West End Residents Recover From Sandy
Some people were forced from their homes due to trees down, water damage.
Monday night was scary for 10-year-old Melissa Alvarez.
Alvarez, who lives with her family at Seminary Hill Apartments on Kenmore Avenue, was sleeping as Hurricane Sandy pounded the area but awoke when her dad closed a door.
“I was feeling nervous,” she said. “I was shaking like a chihuahua!”
Melissa’s family was one of several households evacuated from their apartments after strong winds damaged the roof, and heavy rain caused water problems, said city spokesman Tony Castrilli. The Alvarez family was able to find shelter at a friend’s house, Melissa said.
“It started making a lot of noise, and then the fire department came and told us we got to evacuate, because the roof was going to break off and go down,” she said. “We started packing and we called our friend and she said we could spend the night at her house.”
The family wasn’t allowed back to the apartment Tuesday, she said.
Eden Kidane, another Seminary Hill Apartments resident, suffered some damage near her apartment but did not have to evacuate. She was at work Monday night and discovered the damage when she returned home Tuesday morning.
“What I see today, when I get off work, I see in the hallway area there is some leakage,” she said. “So, I just reported it, so they’re going to come in and take care of it.”
Kidane was working her job as a security officer in the district during the storm and said it was unsettling. “It was, but thanks to God, we’re safe,” she said. “We’re safe, and we’re OK.”
The storm also sent a 100-year-old, 100-foot-tall white oak crashing through the home of Donnan Wintermuth on Vicar Lane, located off Quaker Lane.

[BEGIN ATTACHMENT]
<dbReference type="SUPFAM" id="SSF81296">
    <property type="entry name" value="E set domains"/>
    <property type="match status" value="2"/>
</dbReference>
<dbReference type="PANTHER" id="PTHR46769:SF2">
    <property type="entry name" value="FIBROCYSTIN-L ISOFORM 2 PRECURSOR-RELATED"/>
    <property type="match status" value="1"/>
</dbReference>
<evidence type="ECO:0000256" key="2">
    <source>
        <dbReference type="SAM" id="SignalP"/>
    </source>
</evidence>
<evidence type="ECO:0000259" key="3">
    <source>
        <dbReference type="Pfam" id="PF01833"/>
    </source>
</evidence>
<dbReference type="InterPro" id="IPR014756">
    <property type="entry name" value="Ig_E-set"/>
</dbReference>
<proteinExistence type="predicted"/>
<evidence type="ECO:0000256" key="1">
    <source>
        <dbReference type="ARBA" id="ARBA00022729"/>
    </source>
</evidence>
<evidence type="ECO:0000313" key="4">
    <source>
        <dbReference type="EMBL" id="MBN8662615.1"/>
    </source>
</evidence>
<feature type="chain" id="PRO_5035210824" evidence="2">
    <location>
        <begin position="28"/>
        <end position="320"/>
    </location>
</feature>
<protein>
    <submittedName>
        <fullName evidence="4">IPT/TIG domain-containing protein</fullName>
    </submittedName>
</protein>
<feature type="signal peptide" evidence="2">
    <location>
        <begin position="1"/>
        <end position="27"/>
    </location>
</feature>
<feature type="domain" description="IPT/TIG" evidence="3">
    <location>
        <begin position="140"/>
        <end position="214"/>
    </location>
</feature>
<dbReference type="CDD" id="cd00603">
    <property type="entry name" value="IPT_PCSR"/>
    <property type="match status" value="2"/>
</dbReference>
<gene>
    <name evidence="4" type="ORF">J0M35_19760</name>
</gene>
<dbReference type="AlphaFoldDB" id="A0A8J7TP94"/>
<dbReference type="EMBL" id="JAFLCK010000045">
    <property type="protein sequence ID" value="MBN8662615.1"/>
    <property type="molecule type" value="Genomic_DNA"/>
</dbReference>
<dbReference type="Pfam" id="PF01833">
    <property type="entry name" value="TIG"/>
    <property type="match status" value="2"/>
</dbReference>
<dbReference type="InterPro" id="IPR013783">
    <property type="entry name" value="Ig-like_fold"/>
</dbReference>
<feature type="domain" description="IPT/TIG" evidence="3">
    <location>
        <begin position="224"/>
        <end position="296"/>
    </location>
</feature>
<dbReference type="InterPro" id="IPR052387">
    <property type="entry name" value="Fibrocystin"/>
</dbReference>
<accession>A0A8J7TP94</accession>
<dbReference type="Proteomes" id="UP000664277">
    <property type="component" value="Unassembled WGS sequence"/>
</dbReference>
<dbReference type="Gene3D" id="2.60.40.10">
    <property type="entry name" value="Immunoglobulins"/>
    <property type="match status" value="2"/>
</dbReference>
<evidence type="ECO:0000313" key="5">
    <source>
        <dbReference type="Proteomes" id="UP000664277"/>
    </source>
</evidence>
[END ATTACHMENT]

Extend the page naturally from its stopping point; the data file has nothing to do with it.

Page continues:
At about 3:45 p.m. Monday, wind gusts sent the tree through the right wing of her house, severing it from the rest of her home. At the time, Wintermuth was at the other end of the house, in her master bedroom making a telephone call, when she heard the noise.
“I heard a giant, giant crash — boom,” she said. “The whole house shook.”
She looked into the backyard and, seeing the oak limbs, thought a tree had fallen there. Then, she looked into the front yard and realized the tree had fallen over the house into the back yard.
The tree fell into a wind with a bedroom, a bathroom and an office over a garage and a kitchen.
Currently, Winthermuth can’t live in the house and is staying with gracious neighbors. Dealing with the tree removal company, insurance and electricians has been a “giant hassle,” she said.
The entire portion of the house where the tree fell will need to be taken down due to structural damage, she said. “I expect this is going to be a six, eight, 10-month project,” she said.
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